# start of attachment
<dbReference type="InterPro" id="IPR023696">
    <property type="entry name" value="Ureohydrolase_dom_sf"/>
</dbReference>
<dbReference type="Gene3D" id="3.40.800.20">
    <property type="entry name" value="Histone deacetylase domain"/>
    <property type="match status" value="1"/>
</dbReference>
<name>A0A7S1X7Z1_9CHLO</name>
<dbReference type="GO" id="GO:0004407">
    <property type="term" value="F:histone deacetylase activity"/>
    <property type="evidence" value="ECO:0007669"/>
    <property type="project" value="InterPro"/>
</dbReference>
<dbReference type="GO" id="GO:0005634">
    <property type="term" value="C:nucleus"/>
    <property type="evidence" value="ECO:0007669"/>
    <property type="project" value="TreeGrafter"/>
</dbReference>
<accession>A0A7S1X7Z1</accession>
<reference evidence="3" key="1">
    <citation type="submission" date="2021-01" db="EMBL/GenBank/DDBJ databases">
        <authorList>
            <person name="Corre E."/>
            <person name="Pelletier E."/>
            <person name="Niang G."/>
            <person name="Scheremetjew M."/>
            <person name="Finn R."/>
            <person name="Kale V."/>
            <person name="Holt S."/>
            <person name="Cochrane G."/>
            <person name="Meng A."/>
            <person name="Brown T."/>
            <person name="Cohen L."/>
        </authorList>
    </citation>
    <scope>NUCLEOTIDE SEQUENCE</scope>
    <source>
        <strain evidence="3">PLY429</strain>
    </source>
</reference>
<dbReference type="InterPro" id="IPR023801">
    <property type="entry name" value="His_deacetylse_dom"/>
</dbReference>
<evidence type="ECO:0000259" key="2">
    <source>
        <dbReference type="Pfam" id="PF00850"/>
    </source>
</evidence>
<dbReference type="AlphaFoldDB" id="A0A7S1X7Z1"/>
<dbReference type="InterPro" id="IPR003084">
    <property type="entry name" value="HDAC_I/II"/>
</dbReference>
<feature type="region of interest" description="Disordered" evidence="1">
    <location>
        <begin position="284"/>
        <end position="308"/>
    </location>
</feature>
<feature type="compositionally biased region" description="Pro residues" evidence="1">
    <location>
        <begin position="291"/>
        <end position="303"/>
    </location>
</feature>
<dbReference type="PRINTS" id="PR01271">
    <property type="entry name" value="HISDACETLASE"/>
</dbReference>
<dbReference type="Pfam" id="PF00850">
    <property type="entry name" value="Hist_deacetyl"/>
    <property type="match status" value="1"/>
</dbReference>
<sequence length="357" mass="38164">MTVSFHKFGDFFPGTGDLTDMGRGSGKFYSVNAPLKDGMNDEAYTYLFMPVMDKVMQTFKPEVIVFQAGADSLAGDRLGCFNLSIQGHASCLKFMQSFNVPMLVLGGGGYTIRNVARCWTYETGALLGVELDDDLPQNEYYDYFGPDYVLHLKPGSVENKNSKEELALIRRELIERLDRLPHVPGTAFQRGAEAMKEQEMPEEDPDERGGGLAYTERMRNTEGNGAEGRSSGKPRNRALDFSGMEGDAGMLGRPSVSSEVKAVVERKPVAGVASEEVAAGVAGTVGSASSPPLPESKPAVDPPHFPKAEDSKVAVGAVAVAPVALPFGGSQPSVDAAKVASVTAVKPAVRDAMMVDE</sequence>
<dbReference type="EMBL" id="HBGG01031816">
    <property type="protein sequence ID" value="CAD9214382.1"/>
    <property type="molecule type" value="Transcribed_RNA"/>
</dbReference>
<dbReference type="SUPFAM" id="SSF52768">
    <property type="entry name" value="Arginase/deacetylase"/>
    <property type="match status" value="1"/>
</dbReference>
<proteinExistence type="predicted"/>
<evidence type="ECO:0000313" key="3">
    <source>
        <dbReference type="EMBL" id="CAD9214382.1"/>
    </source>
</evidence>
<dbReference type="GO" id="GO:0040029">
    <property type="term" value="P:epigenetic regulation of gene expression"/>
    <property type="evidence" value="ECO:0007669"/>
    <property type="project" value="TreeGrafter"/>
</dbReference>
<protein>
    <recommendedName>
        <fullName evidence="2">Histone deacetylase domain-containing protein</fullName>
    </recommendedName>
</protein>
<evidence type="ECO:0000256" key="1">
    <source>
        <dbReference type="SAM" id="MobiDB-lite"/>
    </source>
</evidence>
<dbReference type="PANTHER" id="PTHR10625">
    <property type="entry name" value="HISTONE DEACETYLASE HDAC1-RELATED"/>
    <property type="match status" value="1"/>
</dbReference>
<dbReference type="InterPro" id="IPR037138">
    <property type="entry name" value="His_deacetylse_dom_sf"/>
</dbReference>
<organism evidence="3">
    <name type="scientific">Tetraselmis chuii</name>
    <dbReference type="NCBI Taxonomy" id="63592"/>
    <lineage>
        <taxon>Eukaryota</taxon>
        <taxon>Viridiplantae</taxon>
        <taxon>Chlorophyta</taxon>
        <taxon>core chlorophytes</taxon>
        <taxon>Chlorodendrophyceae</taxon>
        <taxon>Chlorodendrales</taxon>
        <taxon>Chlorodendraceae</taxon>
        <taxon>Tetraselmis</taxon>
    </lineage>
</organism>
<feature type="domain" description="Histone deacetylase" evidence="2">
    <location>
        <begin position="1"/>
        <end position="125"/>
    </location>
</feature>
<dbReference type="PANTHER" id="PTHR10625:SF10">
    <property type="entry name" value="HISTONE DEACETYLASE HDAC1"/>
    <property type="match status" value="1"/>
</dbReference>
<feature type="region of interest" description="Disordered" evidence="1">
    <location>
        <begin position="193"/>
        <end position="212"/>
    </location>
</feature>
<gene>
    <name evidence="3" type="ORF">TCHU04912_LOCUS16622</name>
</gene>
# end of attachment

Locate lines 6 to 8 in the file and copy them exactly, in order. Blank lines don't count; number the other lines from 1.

    <property type="match status" value="1"/>
</dbReference>
<name>A0A7S1X7Z1_9CHLO</name>